Of raids and reserves

Posted: April 23, 2011 in Policy, Politics
Tags: , , , , , , ,

On the issue of affordability of HDB flats, the PAP appeared to be on the defensive. Instead of discussing the issue of affordability, Minister for National Development Mah Bow Tan had been arguing on the basis of price. Mah contended that HDB owners have a more valuable home today because PAP policies have resulted in a jump of the prices of their homes.

Using this line of argument, Mah criticised the Workers’ Party for wanting to devalue the assets of many Singaporeans by pegging the costs of new HDB flats to median income, which would eventually drag down the prices of HDB flats in the resale market. Mah employed sleight of hand to skirt the issue of affordability for new buyers of HDB flats, which is what the Workers’ Party is really talking about.

“Why is the WP against upgrading programmes which enhance the value of Singaporeans’ homes, and enable the people to enjoy the fruits of Singapore’s progress? Why does the WP want to push down the value of all existing HDB flats?” Mah was quoted as asking in the online edition of TODAY.

In the first place, Mah’s assertion that HDB owners have a more valuable home today is suspect because prices of HDB flats have grown at almost four times the pace of wage growth in the last five years. What sound economic justification is there for such a phenomenon? Also, if the PAP’s main selling point of its housing policy is that of ever increasing values of HDB flats, then it is playing with fire because such a policy is probably unsustainable in the long run and it’s only a matter of time before the chickens come home to roost.

By allowing HDB flats to jump over the past five years, the PAP has put itself between a HDB brick and a hard place. The PAP now cannot devalue flats without incurring the wrath of existing homeowners, especially after the PAP has trumpeted its ability to increase flat value. Devaluing flats is also tantamount to a tacit admission of failed policy. However, by keeping the prices of HDB flats high, the PAP would end up incurring the wrath of new and potential homeowners whose wages are not keeping up with the increase in flat prices.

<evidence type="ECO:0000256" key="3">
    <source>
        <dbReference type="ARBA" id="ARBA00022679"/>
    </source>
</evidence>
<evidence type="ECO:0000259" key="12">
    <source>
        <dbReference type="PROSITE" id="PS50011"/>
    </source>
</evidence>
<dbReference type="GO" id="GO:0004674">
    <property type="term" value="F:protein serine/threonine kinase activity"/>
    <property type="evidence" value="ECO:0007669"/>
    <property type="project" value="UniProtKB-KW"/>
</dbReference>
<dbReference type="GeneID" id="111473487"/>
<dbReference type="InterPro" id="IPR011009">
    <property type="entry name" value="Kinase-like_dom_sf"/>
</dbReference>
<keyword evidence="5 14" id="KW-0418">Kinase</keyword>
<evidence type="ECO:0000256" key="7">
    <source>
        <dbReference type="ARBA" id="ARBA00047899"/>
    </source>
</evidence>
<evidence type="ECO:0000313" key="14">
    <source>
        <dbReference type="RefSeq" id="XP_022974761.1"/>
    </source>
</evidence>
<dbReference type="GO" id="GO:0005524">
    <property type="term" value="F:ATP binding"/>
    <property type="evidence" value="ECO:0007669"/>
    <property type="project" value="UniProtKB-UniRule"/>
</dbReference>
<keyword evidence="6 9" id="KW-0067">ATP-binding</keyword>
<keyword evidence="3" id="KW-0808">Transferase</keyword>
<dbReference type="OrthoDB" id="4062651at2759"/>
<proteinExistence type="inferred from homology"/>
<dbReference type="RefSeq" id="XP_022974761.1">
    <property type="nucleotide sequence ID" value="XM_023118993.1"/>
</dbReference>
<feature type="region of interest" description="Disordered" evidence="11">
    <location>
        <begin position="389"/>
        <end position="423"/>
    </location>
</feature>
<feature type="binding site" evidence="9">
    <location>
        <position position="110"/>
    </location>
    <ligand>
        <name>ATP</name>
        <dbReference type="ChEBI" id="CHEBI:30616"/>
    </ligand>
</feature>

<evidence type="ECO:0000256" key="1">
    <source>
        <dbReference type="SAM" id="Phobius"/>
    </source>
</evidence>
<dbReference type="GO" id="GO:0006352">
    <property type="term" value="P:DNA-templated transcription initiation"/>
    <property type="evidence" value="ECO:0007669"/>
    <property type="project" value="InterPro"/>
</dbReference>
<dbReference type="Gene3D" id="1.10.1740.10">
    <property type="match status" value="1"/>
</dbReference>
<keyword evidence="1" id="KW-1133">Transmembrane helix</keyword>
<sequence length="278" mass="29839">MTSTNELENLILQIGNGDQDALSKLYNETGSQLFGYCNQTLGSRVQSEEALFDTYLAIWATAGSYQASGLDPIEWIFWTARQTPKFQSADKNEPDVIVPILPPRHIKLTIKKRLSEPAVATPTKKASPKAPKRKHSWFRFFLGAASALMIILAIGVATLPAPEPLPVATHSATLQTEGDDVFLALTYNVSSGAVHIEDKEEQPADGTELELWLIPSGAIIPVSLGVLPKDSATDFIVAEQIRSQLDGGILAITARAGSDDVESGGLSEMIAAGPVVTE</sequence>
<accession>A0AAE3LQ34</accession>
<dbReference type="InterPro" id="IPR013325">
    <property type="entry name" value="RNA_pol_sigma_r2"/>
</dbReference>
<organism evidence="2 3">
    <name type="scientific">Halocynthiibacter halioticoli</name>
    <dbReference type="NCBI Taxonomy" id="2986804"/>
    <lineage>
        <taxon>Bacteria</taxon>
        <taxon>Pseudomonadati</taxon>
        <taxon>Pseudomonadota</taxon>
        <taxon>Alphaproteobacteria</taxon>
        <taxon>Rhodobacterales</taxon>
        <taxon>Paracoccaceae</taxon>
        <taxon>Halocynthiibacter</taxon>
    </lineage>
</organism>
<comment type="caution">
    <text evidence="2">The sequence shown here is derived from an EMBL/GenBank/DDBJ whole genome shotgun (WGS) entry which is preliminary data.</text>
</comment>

In addition, Mah has made some rather bizarre arguments in terms of land costs when defending the cost of new HDB flats. Land cost is a significant part of the cost of building new HDB flats, and since the government determines the cost of land, it follows that prices of new HDB flats can be lowered if land costs can be lowered. However, Mah objected to the lowering of land costs and has called such a move an illegal raid of the Singapore reserves, since proceeds from the sale of land goes straight into the Singapore reserves.

Since most HDB flats are bought by Singaporeans, Mah is essentially saying that Singaporeans should not object to high land costs and pay more for new HDB flats to contribute to Singapore’s reserves. Since most HDB flats are financed by the retirement reserves of individual Singaporeans, Mah seemed to suggest that taking more money from the retirement reserves of ordinary Singaporeans to fill the reserves of the Singapore government is the right thing to do.

It remains to be seen if voters will agree to what they might perceive as a “legal raid” of their retirement reserves instead of, in the words of Mah, an “illegal raid” of the government’s reserves.

  1. Joseph says:

    It’s a question of political judgement whether more or less land should be used for a particular purpose such as land for public housing or schools or hospitals and not just pure economics. Yes, the market value value needs to be imputed for assessing the opportunity cost of such land use, but it does not always mean the user should pay market land value.

    • Aaron Ng says:

      Hi Joseph,

      I think the bigger issue that Mah is trying to avoid is to say whether HDB flats are more of a public good or more of a private good. It makes no sense to drive prices up if the HDB flat is meant to be more of a public good.

  2. MisguidedTerminology says:

    Since day 1, ppl has been saying “buy” a HDB flat. Since when was HDB Flats up for sale?